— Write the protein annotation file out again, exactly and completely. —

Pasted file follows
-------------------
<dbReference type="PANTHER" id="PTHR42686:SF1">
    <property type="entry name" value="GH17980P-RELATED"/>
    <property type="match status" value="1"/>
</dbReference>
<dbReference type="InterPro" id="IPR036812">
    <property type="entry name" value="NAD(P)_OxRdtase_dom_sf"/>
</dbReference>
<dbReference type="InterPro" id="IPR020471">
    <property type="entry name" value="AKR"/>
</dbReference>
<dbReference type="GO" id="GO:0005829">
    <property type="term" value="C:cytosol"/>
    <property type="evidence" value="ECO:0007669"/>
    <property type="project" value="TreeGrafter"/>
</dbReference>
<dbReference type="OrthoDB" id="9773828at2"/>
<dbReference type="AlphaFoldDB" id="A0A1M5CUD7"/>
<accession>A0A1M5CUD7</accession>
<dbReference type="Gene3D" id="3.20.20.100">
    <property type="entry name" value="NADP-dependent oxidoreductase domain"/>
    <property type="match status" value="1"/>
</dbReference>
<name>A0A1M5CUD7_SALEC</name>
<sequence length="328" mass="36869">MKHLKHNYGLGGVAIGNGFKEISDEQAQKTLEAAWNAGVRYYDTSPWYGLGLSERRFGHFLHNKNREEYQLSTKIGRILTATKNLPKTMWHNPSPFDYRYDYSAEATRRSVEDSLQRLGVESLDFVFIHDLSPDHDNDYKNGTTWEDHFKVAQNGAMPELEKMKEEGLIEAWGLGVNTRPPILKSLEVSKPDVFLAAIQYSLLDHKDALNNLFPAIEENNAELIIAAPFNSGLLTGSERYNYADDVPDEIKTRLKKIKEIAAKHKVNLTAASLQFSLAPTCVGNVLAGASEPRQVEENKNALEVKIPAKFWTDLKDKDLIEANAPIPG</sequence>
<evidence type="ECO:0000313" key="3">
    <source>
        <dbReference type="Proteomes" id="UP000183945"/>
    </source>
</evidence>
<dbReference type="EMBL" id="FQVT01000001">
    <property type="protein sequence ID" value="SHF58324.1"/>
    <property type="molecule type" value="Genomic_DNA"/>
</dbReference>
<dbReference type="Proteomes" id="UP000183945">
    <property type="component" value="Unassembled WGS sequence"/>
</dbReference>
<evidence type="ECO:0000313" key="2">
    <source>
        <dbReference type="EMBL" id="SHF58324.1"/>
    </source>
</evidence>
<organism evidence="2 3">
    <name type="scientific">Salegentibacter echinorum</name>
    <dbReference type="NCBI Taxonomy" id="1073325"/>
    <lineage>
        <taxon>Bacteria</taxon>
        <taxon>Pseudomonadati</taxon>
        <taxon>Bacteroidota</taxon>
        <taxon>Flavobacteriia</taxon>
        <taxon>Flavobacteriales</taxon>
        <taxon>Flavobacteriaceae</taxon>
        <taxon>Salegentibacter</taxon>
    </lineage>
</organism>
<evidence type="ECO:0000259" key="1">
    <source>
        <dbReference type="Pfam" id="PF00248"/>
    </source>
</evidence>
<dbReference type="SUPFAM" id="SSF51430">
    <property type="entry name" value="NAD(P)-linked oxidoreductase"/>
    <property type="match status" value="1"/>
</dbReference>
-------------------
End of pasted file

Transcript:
<dbReference type="PANTHER" id="PTHR42686:SF1">
    <property type="entry name" value="GH17980P-RELATED"/>
    <property type="match status" value="1"/>
</dbReference>
<dbReference type="InterPro" id="IPR036812">
    <property type="entry name" value="NAD(P)_OxRdtase_dom_sf"/>
</dbReference>
<dbReference type="InterPro" id="IPR020471">
    <property type="entry name" value="AKR"/>
</dbReference>
<dbReference type="GO" id="GO:0005829">
    <property type="term" value="C:cytosol"/>
    <property type="evidence" value="ECO:0007669"/>
    <property type="project" value="TreeGrafter"/>
</dbReference>
<dbReference type="OrthoDB" id="9773828at2"/>
<dbReference type="AlphaFoldDB" id="A0A1M5CUD7"/>
<accession>A0A1M5CUD7</accession>
<dbReference type="Gene3D" id="3.20.20.100">
    <property type="entry name" value="NADP-dependent oxidoreductase domain"/>
    <property type="match status" value="1"/>
</dbReference>
<name>A0A1M5CUD7_SALEC</name>
<sequence length="328" mass="36869">MKHLKHNYGLGGVAIGNGFKEISDEQAQKTLEAAWNAGVRYYDTSPWYGLGLSERRFGHFLHNKNREEYQLSTKIGRILTATKNLPKTMWHNPSPFDYRYDYSAEATRRSVEDSLQRLGVESLDFVFIHDLSPDHDNDYKNGTTWEDHFKVAQNGAMPELEKMKEEGLIEAWGLGVNTRPPILKSLEVSKPDVFLAAIQYSLLDHKDALNNLFPAIEENNAELIIAAPFNSGLLTGSERYNYADDVPDEIKTRLKKIKEIAAKHKVNLTAASLQFSLAPTCVGNVLAGASEPRQVEENKNALEVKIPAKFWTDLKDKDLIEANAPIPG</sequence>
<evidence type="ECO:0000313" key="3">
    <source>
        <dbReference type="Proteomes" id="UP000183945"/>
    </source>
</evidence>
<dbReference type="EMBL" id="FQVT01000001">
    <property type="protein sequence ID" value="SHF58324.1"/>
    <property type="molecule type" value="Genomic_DNA"/>
</dbReference>
<dbReference type="Proteomes" id="UP000183945">
    <property type="component" value="Unassembled WGS sequence"/>
</dbReference>
<evidence type="ECO:0000313" key="2">
    <source>
        <dbReference type="EMBL" id="SHF58324.1"/>
    </source>
</evidence>
<organism evidence="2 3">
    <name type="scientific">Salegentibacter echinorum</name>
    <dbReference type="NCBI Taxonomy" id="1073325"/>
    <lineage>
        <taxon>Bacteria</taxon>
        <taxon>Pseudomonadati</taxon>
        <taxon>Bacteroidota</taxon>
        <taxon>Flavobacteriia</taxon>
        <taxon>Flavobacteriales</taxon>
        <taxon>Flavobacteriaceae</taxon>
        <taxon>Salegentibacter</taxon>
    </lineage>
</organism>
<evidence type="ECO:0000259" key="1">
    <source>
        <dbReference type="Pfam" id="PF00248"/>
    </source>
</evidence>
<dbReference type="SUPFAM" id="SSF51430">
    <property type="entry name" value="NAD(P)-linked oxidoreductase"/>
    <property type="match status" value="1"/>
</dbReference>